What can you do? Get creative and find ways to get moving:

  • At the office, stand up, stretch, and take a quick walk if you can once an hour. Set an alarm as a reminder.
  • Stand up whenever you talk on the phone — and opt to make a phone call more often instead of sending an email.
  • Encourage your colleagues to have “standing” meetings. They’re usually shorter and more productive, as well as healthier.
  • Examine your TV watching. Do you really enjoy what you watch, or has it just become a habit? If you can pare down your viewing, use the extra time to take a walk through the neighborhood, clean up some clutter or run the vacuum cleaner. Even small amounts of additional movement can be helpful.

Get moving, for a lot of reasons

80379902I know that getting enough exercise is recommended to reduce the risk of heart disease. Is that just because doing so helps you maintain a healthy weight, or is there a separate benefit? 

Your instincts are on the mark. While both a healthy diet and regular physical activity can reduce a whole host of risk factors related to heart disease — such as maintaining a healthy weight, reducing blood pressure and cholesterol, and managing blood sugar levels — they both have heart-healthy benefits in their own right.

Inactive people are nearly twice as likely to develop coronary heart disease as people who are physically active, according to the National Heart, Lung, and Blood Institute.

Physical activity helps the heart in a number of ways. Regularly engaging  in moderate to vigorous activity strengthens the heart muscle, which helps improve your heart’s ability to pump blood to your lungs and throughout your body. That allows more blood to flow to muscles, and increases oxygen levels in your blood.

The microscopically small blood vessels throughout your body, called capillaries, also widen. This allows them to deliver more oxygen to tissues.

Aerobic exercise benefits your heart and lungs the most. That’s the type of exercise that moves the large muscle groups in your arms and legs. Walking, jogging, running, swimming, biking, dancing, tennis, basketball, skateboarding, jumping rope and doing jumping jacks are all examples of aerobic exercise.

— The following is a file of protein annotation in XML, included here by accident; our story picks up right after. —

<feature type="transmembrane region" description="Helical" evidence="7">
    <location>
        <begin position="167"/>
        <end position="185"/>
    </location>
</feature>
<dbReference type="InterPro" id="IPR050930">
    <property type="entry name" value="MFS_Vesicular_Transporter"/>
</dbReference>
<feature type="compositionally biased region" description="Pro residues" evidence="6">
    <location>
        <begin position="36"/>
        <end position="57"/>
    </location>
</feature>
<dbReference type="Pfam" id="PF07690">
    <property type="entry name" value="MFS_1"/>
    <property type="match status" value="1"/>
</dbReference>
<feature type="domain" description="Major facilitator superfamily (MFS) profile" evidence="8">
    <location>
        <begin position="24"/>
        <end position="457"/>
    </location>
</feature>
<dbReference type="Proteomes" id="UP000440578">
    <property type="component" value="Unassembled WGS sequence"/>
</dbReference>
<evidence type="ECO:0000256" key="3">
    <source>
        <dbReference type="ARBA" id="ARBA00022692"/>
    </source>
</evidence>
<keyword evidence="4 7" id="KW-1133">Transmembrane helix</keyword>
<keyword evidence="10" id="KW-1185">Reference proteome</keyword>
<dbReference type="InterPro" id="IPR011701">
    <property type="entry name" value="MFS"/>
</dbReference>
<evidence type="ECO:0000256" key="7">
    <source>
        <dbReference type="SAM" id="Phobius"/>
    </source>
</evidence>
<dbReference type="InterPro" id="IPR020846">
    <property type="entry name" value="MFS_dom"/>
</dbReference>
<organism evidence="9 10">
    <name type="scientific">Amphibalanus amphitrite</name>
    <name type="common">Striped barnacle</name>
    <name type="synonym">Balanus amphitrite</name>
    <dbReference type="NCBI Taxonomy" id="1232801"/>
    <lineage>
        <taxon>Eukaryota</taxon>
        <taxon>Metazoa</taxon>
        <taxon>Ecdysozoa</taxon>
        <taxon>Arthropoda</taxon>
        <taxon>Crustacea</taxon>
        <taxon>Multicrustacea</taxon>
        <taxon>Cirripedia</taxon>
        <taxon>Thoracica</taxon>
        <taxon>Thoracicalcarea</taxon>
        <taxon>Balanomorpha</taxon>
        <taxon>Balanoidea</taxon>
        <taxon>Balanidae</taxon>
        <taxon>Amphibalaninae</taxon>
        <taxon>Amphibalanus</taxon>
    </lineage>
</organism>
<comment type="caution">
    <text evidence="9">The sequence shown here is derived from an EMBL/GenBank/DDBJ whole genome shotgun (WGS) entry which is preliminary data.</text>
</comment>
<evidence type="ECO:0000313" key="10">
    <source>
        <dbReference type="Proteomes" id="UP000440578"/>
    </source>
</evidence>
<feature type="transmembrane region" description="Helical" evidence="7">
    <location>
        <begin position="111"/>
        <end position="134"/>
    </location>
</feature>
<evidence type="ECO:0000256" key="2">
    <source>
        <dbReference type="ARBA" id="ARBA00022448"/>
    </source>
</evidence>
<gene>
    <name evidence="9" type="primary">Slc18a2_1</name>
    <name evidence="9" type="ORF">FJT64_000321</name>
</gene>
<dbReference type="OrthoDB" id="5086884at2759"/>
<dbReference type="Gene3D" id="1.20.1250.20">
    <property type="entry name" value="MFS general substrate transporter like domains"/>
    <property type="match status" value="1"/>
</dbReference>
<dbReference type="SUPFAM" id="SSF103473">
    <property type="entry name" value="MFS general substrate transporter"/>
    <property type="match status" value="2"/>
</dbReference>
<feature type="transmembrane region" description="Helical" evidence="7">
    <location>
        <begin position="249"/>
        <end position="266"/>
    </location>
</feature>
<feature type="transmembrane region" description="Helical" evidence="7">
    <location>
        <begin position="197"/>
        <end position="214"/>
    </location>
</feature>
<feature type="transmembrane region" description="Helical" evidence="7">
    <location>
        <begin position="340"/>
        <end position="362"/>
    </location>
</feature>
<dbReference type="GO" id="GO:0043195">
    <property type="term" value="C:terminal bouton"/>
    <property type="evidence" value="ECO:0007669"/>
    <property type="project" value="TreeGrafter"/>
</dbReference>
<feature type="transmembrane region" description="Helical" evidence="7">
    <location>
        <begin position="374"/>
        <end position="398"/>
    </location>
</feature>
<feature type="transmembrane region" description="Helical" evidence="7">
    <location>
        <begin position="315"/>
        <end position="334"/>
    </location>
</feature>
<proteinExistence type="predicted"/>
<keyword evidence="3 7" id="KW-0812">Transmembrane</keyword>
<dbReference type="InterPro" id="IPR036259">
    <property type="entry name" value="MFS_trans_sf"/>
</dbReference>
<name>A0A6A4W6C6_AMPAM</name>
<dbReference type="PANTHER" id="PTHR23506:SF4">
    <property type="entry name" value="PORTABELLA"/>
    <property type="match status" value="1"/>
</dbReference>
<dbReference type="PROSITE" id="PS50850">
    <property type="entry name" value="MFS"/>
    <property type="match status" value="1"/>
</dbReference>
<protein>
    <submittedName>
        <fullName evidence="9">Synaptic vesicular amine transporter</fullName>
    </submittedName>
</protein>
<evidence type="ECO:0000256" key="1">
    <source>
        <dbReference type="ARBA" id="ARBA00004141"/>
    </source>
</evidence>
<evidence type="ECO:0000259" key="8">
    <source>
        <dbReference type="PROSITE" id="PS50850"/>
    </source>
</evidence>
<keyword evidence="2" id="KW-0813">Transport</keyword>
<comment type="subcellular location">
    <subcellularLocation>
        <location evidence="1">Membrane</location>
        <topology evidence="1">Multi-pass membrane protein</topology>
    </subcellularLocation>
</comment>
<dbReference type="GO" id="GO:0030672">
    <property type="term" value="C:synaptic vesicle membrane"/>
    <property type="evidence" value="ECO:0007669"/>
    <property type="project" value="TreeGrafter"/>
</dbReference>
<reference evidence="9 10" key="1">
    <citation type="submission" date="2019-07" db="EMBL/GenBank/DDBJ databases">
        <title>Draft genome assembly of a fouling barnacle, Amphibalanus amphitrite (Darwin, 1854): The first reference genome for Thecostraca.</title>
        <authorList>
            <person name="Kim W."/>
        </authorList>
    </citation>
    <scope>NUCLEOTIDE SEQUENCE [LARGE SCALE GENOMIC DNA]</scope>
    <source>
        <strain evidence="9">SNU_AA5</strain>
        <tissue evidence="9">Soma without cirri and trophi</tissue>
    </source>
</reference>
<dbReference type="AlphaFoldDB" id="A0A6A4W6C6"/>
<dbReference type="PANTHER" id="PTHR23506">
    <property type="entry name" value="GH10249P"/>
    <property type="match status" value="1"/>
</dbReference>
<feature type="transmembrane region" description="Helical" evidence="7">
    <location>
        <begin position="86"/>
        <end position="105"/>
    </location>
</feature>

Even working in the yard and garden — digging, hoeing or raking — or doing housework counts as aerobic exercise if the activity is vigorous enough to increase your heart rate.

You know you’re exercising hard enough to have an effect if the activity causes noticeable increases in your breathing and heart rate. You’re doing moderate-intensity activity if you can still talk, but not sing, while doing the activity. If you find you can’t say more than a few words without stopping for a breath, you’ve reached the level of “vigorous” activity.

If you’re currently not very active, build up gradually to 2.5 hours of moderate-intensity activity per week — that’s 30 minutes a day, five days a week. Just 10 minutes three times a day counts toward that goal.

If you already have heart problems or have other risk factors — if you’re overweight, if you smoke, if you have diabetes or high blood pressure, for example — first check with your doctor about what type of exercise is right for you.

Keep physically fit at any weight

I’ve seen conflicting information about whether or not being obese is actually harmful to your health. Can you clarify?

You’re not crazy. Depending on how studies are designed, how large they are, and a number of other factors, results can seem to conflict with each other. And, since more than one-third of U.S. adults are currently classified as obese, this type of research generally gets (and deserves) a lot of attention.

Some research suggests that obesity increases the risk of disease and death no matter what. But other studies indicate that being obese isn’t necessarily predictive of negative health outcomes. One recently published study is a good example.

The study, conducted at the University of South Carolina, suggests that nearly half of the obese people who participated in the study were just as healthy, metabolically speaking, as their normal-weight counterparts, and they had no increased risk of cardiovascular disease, cancer or death.